Level 3 Communications Issues Statement Concerning Comcast'sActions

Cameron Byrne cb.list6 at gmail.com
Tue Nov 30 22:05:06 CST 2010

On Mon, Nov 29, 2010 at 10:34 PM, Owen DeLong <owen at delong.com> wrote:
> On Nov 29, 2010, at 9:09 PM, Andrew Koch wrote:
>> On Mon, Nov 29, 2010 at 22:17, William Herrin <bill at herrin.us> wrote:
>>> So you're saying: treat it like electrical service. I have a 200 amp
>>> electrical service at my house. But I don't pay for a 200 amp service,
>>> I pay for kilowatt-hours of usage.
>>> There are several problems transplanting that billing model to
>>> Internet service. The first you've already noticed - marketing
>>> activity has rendered it unsalable. But that's not the only problem.
>> Not quite.  Look at mobile data plans.  A very few are unlimited, most
>> are per byte.
> And I am on Sprint because they are one of the few.
>>> Another problem is that the price of electricity has been very stable
>>> for a very long time, as has the general character of devices which
>>> consume it. Consumers have a gut understanding of the cost of leaving
>>> the light on. But what is a byte? How much to load that web page?
>>> Watch that movie? And doesn't Moore's Law mean that 18 months from now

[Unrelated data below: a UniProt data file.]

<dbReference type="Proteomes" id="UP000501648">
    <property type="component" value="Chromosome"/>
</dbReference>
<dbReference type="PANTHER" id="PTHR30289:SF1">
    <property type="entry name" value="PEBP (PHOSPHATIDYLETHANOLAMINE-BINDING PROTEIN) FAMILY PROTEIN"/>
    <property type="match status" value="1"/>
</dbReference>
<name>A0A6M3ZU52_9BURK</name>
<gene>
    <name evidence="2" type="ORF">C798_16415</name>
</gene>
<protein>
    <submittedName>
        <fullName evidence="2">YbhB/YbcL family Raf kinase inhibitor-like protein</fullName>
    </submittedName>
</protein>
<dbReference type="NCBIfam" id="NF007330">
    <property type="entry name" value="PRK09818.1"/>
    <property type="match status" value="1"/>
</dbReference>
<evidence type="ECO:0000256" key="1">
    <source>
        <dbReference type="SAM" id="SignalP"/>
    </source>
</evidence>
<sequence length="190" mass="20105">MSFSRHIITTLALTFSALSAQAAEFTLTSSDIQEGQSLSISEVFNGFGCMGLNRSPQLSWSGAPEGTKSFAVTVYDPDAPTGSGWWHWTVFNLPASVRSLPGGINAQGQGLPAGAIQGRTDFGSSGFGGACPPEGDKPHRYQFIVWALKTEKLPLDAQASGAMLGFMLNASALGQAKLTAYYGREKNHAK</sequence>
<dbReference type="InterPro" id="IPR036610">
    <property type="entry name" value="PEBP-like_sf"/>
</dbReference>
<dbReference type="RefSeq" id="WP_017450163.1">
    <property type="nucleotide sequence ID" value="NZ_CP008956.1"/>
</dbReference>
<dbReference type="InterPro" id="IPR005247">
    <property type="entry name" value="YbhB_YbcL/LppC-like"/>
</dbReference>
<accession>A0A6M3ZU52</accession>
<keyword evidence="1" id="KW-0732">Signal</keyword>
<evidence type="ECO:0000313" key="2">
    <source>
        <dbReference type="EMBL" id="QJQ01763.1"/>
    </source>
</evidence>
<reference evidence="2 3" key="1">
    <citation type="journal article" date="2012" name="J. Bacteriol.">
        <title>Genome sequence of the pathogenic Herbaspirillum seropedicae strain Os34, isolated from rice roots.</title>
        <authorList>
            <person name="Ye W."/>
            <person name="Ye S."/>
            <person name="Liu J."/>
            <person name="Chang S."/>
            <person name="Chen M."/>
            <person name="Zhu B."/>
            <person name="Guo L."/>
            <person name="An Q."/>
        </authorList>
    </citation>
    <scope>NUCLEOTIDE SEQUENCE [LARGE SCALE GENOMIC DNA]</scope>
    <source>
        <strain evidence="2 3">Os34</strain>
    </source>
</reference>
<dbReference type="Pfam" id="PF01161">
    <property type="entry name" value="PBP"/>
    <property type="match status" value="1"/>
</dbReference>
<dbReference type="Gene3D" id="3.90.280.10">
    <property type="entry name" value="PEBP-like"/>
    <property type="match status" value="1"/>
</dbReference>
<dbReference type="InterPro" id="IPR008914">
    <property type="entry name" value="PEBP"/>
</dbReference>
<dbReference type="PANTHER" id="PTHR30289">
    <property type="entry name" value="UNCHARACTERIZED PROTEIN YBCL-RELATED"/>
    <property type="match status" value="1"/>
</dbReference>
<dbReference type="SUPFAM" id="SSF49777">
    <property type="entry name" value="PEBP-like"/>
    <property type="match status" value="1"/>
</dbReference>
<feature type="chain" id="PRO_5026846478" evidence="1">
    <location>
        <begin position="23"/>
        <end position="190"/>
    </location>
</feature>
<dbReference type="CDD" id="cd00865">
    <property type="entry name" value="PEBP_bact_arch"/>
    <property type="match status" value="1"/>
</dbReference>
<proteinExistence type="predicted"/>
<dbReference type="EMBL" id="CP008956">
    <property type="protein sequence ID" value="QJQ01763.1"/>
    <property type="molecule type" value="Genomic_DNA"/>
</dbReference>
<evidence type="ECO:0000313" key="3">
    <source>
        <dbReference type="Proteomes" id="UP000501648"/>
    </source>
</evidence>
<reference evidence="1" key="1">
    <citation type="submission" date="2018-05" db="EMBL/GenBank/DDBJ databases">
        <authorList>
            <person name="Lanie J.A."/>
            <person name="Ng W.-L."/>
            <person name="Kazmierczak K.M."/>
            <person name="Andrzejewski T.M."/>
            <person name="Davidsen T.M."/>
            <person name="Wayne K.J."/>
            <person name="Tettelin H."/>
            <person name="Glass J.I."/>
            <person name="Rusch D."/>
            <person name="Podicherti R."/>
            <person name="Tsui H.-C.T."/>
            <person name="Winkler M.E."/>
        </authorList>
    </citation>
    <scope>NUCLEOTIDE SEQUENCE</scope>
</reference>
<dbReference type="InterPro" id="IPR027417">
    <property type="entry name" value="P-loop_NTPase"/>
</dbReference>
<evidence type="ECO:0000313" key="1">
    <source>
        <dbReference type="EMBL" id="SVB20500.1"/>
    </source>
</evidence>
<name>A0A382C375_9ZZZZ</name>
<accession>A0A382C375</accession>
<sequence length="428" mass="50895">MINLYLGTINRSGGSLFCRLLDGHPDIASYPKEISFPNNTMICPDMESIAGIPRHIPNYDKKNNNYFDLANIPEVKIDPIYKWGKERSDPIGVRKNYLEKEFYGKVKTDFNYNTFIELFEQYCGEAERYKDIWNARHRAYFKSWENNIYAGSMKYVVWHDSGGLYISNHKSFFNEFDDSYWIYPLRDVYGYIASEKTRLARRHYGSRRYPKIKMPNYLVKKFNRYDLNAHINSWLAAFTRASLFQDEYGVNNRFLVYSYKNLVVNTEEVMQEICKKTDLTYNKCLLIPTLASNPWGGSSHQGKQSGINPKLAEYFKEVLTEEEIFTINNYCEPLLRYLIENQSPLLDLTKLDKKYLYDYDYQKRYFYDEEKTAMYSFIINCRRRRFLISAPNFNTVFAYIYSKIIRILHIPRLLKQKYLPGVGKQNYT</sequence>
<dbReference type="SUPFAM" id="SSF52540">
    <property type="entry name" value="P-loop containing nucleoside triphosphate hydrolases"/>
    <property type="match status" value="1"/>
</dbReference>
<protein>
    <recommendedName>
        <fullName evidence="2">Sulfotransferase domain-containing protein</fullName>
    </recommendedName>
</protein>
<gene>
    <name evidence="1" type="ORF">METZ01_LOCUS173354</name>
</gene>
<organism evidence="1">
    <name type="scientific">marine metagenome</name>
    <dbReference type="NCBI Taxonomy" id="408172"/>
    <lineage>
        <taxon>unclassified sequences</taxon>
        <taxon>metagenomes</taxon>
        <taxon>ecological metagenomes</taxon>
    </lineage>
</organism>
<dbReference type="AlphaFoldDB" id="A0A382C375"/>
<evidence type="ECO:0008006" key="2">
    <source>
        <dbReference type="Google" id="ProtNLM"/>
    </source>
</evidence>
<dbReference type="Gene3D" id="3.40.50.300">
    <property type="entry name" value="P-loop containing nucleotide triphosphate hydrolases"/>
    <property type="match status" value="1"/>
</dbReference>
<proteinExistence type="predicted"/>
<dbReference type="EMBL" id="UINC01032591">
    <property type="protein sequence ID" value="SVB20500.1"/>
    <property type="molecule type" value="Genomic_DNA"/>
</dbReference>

>>> it should cost half as much? If I can't tell whether or not I'm being
>>> ripped off, I'm probably being ripped off.
>> Yep, sure seems that way when I get my mobile bill with roaming data
>> charges.  Consumers learn what it costs per byte, apps are created for
>> them to manage their download amounts.  Carriers send messages
>> alerting consumers of their usage.
> I simply avoid using roaming services. Frankly, my carrier could double
> their revenue from me and significantly increase their profits if they
> would offer me a global unlimited data/voice plan for twice what I currently
> pay for domestic. (If any of you cellular companies are listening, that's
> right, I'd be willing to pay ~$250/month for global unlimited voice/data
> and my usage would not increase very much above what you're already
> providing). I also happen to know that I'm not the only consumer that
> would very much like to be able to purchase this kind of service.

An alternative to N number of SIM cards or paying high roaming fees is
WiFi calling from cellular using UMA or GAN technologies.  I used the
T-Mobile USA Blackberry Curve to call Philly from a free WiFi access
point at a Shanghai coffee shop, worked fine. Skype probably works
too.  Yes, it only works while on WiFi, but when you are attached via
wifi it is like being attached via the home network from a billing
perspective.  While on WiFi, voice, txt, and web all work. For me, it
is a reasonable compromise when compared to roaming fees.

Shameless plug http://tinyurl.com/2vqzcrv

And, for the IPv6 enthusiast, the Nokia E73 does both GAN (wifi
calling) and IPv6 on T-Mobile's 3G network (but not together...

(not an unbiased source of information on america's largest 4G network)

> Owen

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